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District school board candidates face tough terms

Nov. 3 election results more important than ever with schools facing unprecedented budget cuts

Posted: August 7, 2009 9:51 p.m.
Updated: August 8, 2009 4:55 a.m.

The Nov. 3 school board elections come at a crucial time for education as local school districts grapple with millions of dollars in funding reductions from the state, an official said Friday as filing for the races closed.

That means finding the best board members who can oversee and guide public school districts as class sizes increase and pay cuts become a reality.

“What (school trustees) need is the composure to deal with these matters effectively with stability and calm,” said Christopher Maricle, governance consultant for the California School Boards Association.

“What the community really needs is confidence that the district can figure out how to operate. The board meeting is the public window through which the community sees the district.”

Statewide, $12.5 billion for schools has been slashed, according to the California School Boards Association.

Those reductions to education funding have already been felt locally.

School districts like Newhall, Saugus Union and Sulphur Springs have increased class sizes in the upcoming school year.

College of the Canyons has reduced its fall schedule of classes by 12 percent to deal with an $11 million budget reduction.

Transportation funding for local elementary school districts has been hit, meaning the reduction or complete elimination of school bus service for some families.

Recently, the 700 classified employees at the William S. Hart Union High School District agreed to furlough days and a health-benefit cap to prevent any classified layoffs.

“I know in small communities, it’s deeply painful,” Maricle said.

With every tough decision that is made comes a duty for trustees to make sure they communicate the struggles facing local school districts.

“I think if the board doesn’t articulate the pain, then they’ll be perceived as not being compassionate,” he said.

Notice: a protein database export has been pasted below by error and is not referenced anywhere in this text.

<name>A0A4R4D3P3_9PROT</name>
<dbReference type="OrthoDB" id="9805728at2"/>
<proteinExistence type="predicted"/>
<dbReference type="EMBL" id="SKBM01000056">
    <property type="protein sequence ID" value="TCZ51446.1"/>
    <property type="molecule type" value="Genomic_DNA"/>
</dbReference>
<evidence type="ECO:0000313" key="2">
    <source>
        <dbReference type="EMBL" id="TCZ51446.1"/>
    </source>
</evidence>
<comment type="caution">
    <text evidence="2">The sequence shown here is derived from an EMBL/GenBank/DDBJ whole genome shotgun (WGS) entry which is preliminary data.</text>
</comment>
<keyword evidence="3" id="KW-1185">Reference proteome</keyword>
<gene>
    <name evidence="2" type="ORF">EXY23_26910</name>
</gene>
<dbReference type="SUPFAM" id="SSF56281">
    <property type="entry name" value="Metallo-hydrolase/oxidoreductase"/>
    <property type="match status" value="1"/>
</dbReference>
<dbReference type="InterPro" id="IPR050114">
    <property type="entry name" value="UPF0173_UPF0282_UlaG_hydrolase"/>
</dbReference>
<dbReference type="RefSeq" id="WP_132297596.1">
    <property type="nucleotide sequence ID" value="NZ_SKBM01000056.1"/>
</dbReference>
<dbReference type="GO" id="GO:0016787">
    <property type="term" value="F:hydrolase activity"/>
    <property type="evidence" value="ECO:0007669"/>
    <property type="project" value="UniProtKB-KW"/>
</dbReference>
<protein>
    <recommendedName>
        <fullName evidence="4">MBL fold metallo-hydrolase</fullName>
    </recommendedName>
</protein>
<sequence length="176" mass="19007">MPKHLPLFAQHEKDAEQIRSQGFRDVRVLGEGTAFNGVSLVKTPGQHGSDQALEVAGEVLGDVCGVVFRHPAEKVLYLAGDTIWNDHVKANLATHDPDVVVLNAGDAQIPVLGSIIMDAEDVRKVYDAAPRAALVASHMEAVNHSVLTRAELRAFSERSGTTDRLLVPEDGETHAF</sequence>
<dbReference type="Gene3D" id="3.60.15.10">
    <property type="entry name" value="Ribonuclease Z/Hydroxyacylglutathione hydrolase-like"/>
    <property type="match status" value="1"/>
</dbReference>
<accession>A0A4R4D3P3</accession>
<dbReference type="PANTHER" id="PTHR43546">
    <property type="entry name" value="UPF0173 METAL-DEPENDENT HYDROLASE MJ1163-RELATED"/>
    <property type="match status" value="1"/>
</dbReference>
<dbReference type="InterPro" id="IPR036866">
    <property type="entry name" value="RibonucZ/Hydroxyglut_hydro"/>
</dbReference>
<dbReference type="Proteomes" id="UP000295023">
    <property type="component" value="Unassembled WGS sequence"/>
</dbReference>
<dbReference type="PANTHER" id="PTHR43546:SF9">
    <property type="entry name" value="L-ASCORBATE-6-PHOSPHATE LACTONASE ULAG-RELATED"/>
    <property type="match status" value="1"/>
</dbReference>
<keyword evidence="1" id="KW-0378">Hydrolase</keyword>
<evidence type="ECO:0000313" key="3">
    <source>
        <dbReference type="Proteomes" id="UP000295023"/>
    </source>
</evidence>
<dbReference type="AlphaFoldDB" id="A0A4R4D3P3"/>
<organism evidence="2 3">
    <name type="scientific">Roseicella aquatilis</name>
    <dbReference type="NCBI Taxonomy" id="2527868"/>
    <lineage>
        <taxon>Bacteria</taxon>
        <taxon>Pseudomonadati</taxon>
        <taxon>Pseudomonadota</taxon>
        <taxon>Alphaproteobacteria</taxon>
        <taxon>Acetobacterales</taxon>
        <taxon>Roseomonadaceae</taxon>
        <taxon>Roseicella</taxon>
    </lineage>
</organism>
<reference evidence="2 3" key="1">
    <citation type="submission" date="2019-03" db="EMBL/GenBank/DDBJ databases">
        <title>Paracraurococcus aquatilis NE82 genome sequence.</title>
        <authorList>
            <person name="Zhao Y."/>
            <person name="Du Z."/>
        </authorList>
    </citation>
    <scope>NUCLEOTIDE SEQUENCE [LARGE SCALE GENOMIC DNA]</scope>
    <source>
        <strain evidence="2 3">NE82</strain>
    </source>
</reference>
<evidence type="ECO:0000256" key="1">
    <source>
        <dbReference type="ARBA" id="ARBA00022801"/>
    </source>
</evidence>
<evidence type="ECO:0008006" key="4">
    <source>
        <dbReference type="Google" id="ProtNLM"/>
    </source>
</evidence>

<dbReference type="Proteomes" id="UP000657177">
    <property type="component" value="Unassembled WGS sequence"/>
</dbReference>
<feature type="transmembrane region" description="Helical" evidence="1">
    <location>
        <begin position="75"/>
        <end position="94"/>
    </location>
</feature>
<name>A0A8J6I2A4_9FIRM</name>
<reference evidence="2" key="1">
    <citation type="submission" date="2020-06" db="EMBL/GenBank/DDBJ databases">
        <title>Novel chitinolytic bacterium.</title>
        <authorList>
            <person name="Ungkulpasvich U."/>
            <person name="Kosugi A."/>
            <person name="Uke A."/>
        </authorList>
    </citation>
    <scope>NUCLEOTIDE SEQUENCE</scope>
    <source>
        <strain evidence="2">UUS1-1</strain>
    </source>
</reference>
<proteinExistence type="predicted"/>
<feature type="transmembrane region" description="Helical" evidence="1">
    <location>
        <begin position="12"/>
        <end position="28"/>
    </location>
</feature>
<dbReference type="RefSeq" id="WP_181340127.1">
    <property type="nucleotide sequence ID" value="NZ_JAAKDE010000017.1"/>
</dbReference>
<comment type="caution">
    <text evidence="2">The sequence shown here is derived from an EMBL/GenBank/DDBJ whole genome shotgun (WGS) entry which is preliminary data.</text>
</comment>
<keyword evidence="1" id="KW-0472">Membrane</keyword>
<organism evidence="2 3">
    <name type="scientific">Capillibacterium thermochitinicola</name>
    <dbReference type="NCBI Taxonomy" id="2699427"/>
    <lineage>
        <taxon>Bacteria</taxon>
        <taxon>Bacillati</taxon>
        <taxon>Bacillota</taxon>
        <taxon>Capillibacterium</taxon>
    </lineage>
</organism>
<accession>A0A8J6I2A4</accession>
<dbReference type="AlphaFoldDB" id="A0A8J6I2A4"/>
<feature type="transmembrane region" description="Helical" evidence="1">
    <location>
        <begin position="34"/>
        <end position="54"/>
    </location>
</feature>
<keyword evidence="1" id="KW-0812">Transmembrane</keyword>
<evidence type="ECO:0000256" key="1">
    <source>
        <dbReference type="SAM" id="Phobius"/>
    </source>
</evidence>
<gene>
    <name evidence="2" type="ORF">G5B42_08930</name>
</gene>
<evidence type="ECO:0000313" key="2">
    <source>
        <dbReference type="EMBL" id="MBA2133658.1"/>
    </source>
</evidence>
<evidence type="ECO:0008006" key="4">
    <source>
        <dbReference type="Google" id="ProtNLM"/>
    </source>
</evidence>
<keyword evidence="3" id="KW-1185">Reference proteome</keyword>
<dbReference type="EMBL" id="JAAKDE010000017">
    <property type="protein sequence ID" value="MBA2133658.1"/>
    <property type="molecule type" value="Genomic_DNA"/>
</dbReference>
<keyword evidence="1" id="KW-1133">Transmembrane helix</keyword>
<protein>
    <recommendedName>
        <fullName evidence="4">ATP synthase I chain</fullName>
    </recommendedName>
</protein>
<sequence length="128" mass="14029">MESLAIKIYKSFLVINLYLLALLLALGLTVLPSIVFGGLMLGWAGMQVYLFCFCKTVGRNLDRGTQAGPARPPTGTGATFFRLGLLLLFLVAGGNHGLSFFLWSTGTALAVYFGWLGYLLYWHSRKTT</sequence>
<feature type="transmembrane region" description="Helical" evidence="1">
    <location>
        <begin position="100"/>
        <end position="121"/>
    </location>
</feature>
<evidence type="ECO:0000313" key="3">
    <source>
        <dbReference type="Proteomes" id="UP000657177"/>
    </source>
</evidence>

It’s common to see candidates with a background in the legal, educational and finance fields run for office.

“How they share their skills can make or break a board,” Maricle said. “If they use their skill set to help the full board have a sufficient understanding that the work of the staff is appropriate and reasonable, that’s helpful.”

Filing for to run for school board on Nov. 3 closed Friday, except in cases in which an incumbent does not seek reelection. In those instances, the filing deadline is extended to Wednesday.

Both the William S. Hart Union High School District and Santa Clarita Community College District will see new faces on their boards, as long-term board members have decided to step down.

For the Hart district, incumbents Dennis King and Patricia Hanrion bowed out of the race, leaving Paul Strickland as the only incumbent seeking reelection.

Four newcomers are seeking election to the board. Bob Jensen and Suzan Solomon are Newhall School District board members; Joe Messina is a local businessman; Linda Valdes is a elementary school teacher.

College of the Canyons Trustee Ernie Tichenor will not seek a fourth term.

But Sulphur Springs and Saugus Union school districts are seeing all their incumbents run again.

While representing the local community and providing a school district guidance is key, a crisis in education funding that is likely to continue in the coming years means trustees have another duty to serve, Maricle said.

“My hope is that every district wants to do what’s best for its kids and every trustee wants that,” he said. “We also hope that they are far more willing to engage in a much larger debate.”

That debate involves how education is funded at the state level.

“We want their passion for local children to be equally as important as all the children in the state,” he said.



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